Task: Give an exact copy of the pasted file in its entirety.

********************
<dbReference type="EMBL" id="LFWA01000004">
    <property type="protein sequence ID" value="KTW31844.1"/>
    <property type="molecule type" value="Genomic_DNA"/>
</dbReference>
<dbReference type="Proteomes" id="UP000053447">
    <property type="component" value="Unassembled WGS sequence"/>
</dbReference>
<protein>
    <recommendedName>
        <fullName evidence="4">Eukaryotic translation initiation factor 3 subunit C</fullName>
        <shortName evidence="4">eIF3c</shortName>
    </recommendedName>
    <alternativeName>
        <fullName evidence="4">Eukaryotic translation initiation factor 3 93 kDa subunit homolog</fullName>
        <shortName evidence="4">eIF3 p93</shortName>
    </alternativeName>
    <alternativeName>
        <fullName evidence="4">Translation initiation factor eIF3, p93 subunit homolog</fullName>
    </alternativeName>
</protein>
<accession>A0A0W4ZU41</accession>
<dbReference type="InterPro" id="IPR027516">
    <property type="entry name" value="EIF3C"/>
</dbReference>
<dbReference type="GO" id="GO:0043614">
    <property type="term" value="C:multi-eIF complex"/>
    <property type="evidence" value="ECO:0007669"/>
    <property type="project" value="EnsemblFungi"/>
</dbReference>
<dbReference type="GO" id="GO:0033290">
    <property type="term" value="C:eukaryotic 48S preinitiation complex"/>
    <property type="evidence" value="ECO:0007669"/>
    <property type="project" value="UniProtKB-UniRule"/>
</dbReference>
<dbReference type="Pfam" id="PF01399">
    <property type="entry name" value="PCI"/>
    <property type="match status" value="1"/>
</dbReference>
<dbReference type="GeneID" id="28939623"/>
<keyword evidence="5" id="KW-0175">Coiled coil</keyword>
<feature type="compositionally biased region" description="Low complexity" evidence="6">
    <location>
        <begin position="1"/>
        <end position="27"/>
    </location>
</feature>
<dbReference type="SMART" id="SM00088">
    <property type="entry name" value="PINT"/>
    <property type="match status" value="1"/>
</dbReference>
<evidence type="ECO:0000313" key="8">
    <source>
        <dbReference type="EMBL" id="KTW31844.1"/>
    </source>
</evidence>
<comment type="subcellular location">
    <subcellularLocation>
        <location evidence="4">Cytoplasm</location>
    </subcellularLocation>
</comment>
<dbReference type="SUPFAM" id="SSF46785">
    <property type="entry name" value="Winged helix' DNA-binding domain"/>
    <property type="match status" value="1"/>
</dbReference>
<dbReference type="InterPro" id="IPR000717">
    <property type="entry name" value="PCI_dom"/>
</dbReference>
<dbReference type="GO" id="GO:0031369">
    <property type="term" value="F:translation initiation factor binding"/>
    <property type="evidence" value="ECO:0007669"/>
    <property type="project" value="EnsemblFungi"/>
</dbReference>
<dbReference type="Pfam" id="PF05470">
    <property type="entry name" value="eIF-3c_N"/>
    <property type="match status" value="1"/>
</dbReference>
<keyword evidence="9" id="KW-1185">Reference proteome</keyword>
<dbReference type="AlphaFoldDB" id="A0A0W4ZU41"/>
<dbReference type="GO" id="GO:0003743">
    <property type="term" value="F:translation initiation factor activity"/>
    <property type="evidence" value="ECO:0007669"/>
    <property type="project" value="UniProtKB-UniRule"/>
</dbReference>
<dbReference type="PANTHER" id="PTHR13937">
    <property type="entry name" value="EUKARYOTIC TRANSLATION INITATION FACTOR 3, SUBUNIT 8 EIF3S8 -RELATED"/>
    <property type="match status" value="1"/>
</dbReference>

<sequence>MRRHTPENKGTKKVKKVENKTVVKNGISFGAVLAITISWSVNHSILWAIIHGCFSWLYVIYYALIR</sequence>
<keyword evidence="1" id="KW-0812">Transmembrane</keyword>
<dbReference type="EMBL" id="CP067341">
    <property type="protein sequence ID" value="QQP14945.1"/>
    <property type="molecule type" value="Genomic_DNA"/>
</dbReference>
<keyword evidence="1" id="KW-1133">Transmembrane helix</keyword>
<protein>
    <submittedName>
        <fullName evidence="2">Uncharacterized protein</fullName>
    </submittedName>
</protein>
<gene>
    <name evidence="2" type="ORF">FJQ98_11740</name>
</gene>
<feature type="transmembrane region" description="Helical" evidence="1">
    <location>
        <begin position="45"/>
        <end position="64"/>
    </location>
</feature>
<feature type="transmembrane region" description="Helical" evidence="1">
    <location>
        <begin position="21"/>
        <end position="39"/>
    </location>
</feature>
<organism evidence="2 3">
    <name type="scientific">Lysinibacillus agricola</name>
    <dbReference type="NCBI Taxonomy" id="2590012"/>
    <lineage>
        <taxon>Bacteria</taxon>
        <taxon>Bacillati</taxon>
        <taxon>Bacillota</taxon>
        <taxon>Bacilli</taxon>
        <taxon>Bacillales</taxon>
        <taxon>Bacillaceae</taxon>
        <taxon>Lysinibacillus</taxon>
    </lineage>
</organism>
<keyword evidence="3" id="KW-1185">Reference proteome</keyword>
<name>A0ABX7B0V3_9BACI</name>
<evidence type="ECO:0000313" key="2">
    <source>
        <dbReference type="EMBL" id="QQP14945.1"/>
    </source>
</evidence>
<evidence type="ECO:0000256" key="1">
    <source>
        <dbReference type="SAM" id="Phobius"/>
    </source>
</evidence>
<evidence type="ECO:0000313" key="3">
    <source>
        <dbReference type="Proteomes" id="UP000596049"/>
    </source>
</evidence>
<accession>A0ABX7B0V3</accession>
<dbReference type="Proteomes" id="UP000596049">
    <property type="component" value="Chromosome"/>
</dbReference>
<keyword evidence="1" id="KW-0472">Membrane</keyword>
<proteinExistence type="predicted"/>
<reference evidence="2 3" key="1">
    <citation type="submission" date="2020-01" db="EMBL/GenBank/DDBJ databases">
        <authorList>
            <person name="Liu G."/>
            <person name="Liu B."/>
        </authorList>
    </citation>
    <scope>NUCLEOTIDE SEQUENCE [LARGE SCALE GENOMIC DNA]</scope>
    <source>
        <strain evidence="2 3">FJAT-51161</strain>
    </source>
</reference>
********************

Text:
<dbReference type="EMBL" id="LFWA01000004">
    <property type="protein sequence ID" value="KTW31844.1"/>
    <property type="molecule type" value="Genomic_DNA"/>
</dbReference>
<dbReference type="Proteomes" id="UP000053447">
    <property type="component" value="Unassembled WGS sequence"/>
</dbReference>
<protein>
    <recommendedName>
        <fullName evidence="4">Eukaryotic translation initiation factor 3 subunit C</fullName>
        <shortName evidence="4">eIF3c</shortName>
    </recommendedName>
    <alternativeName>
        <fullName evidence="4">Eukaryotic translation initiation factor 3 93 kDa subunit homolog</fullName>
        <shortName evidence="4">eIF3 p93</shortName>
    </alternativeName>
    <alternativeName>
        <fullName evidence="4">Translation initiation factor eIF3, p93 subunit homolog</fullName>
    </alternativeName>
</protein>
<accession>A0A0W4ZU41</accession>
<dbReference type="InterPro" id="IPR027516">
    <property type="entry name" value="EIF3C"/>
</dbReference>
<dbReference type="GO" id="GO:0043614">
    <property type="term" value="C:multi-eIF complex"/>
    <property type="evidence" value="ECO:0007669"/>
    <property type="project" value="EnsemblFungi"/>
</dbReference>
<dbReference type="GO" id="GO:0033290">
    <property type="term" value="C:eukaryotic 48S preinitiation complex"/>
    <property type="evidence" value="ECO:0007669"/>
    <property type="project" value="UniProtKB-UniRule"/>
</dbReference>
<dbReference type="Pfam" id="PF01399">
    <property type="entry name" value="PCI"/>
    <property type="match status" value="1"/>
</dbReference>
<dbReference type="GeneID" id="28939623"/>
<keyword evidence="5" id="KW-0175">Coiled coil</keyword>
<feature type="compositionally biased region" description="Low complexity" evidence="6">
    <location>
        <begin position="1"/>
        <end position="27"/>
    </location>
</feature>
<dbReference type="SMART" id="SM00088">
    <property type="entry name" value="PINT"/>
    <property type="match status" value="1"/>
</dbReference>
<evidence type="ECO:0000313" key="8">
    <source>
        <dbReference type="EMBL" id="KTW31844.1"/>
    </source>
</evidence>
<comment type="subcellular location">
    <subcellularLocation>
        <location evidence="4">Cytoplasm</location>
    </subcellularLocation>
</comment>
<dbReference type="SUPFAM" id="SSF46785">
    <property type="entry name" value="Winged helix' DNA-binding domain"/>
    <property type="match status" value="1"/>
</dbReference>
<dbReference type="InterPro" id="IPR000717">
    <property type="entry name" value="PCI_dom"/>
</dbReference>
<dbReference type="GO" id="GO:0031369">
    <property type="term" value="F:translation initiation factor binding"/>
    <property type="evidence" value="ECO:0007669"/>
    <property type="project" value="EnsemblFungi"/>
</dbReference>
<dbReference type="Pfam" id="PF05470">
    <property type="entry name" value="eIF-3c_N"/>
    <property type="match status" value="1"/>
</dbReference>
<keyword evidence="9" id="KW-1185">Reference proteome</keyword>
<dbReference type="AlphaFoldDB" id="A0A0W4ZU41"/>
<dbReference type="GO" id="GO:0003743">
    <property type="term" value="F:translation initiation factor activity"/>
    <property type="evidence" value="ECO:0007669"/>
    <property type="project" value="UniProtKB-UniRule"/>
</dbReference>
<dbReference type="PANTHER" id="PTHR13937">
    <property type="entry name" value="EUKARYOTIC TRANSLATION INITATION FACTOR 3, SUBUNIT 8 EIF3S8 -RELATED"/>
    <property type="match status" value="1"/>
</dbReference>

<sequence>MRRHTPENKGTKKVKKVENKTVVKNGISFGAVLAITISWSVNHSILWAIIHGCFSWLYVIYYALIR</sequence>
<keyword evidence="1" id="KW-0812">Transmembrane</keyword>
<dbReference type="EMBL" id="CP067341">
    <property type="protein sequence ID" value="QQP14945.1"/>
    <property type="molecule type" value="Genomic_DNA"/>
</dbReference>
<keyword evidence="1" id="KW-1133">Transmembrane helix</keyword>
<protein>
    <submittedName>
        <fullName evidence="2">Uncharacterized protein</fullName>
    </submittedName>
</protein>
<gene>
    <name evidence="2" type="ORF">FJQ98_11740</name>
</gene>
<feature type="transmembrane region" description="Helical" evidence="1">
    <location>
        <begin position="45"/>
        <end position="64"/>
    </location>
</feature>
<feature type="transmembrane region" description="Helical" evidence="1">
    <location>
        <begin position="21"/>
        <end position="39"/>
    </location>
</feature>
<organism evidence="2 3">
    <name type="scientific">Lysinibacillus agricola</name>
    <dbReference type="NCBI Taxonomy" id="2590012"/>
    <lineage>
        <taxon>Bacteria</taxon>
        <taxon>Bacillati</taxon>
        <taxon>Bacillota</taxon>
        <taxon>Bacilli</taxon>
        <taxon>Bacillales</taxon>
        <taxon>Bacillaceae</taxon>
        <taxon>Lysinibacillus</taxon>
    </lineage>
</organism>
<keyword evidence="3" id="KW-1185">Reference proteome</keyword>
<name>A0ABX7B0V3_9BACI</name>
<evidence type="ECO:0000313" key="2">
    <source>
        <dbReference type="EMBL" id="QQP14945.1"/>
    </source>
</evidence>
<evidence type="ECO:0000256" key="1">
    <source>
        <dbReference type="SAM" id="Phobius"/>
    </source>
</evidence>
<evidence type="ECO:0000313" key="3">
    <source>
        <dbReference type="Proteomes" id="UP000596049"/>
    </source>
</evidence>
<accession>A0ABX7B0V3</accession>
<dbReference type="Proteomes" id="UP000596049">
    <property type="component" value="Chromosome"/>
</dbReference>
<keyword evidence="1" id="KW-0472">Membrane</keyword>
<proteinExistence type="predicted"/>
<reference evidence="2 3" key="1">
    <citation type="submission" date="2020-01" db="EMBL/GenBank/DDBJ databases">
        <authorList>
            <person name="Liu G."/>
            <person name="Liu B."/>
        </authorList>
    </citation>
    <scope>NUCLEOTIDE SEQUENCE [LARGE SCALE GENOMIC DNA]</scope>
    <source>
        <strain evidence="2 3">FJAT-51161</strain>
    </source>
</reference>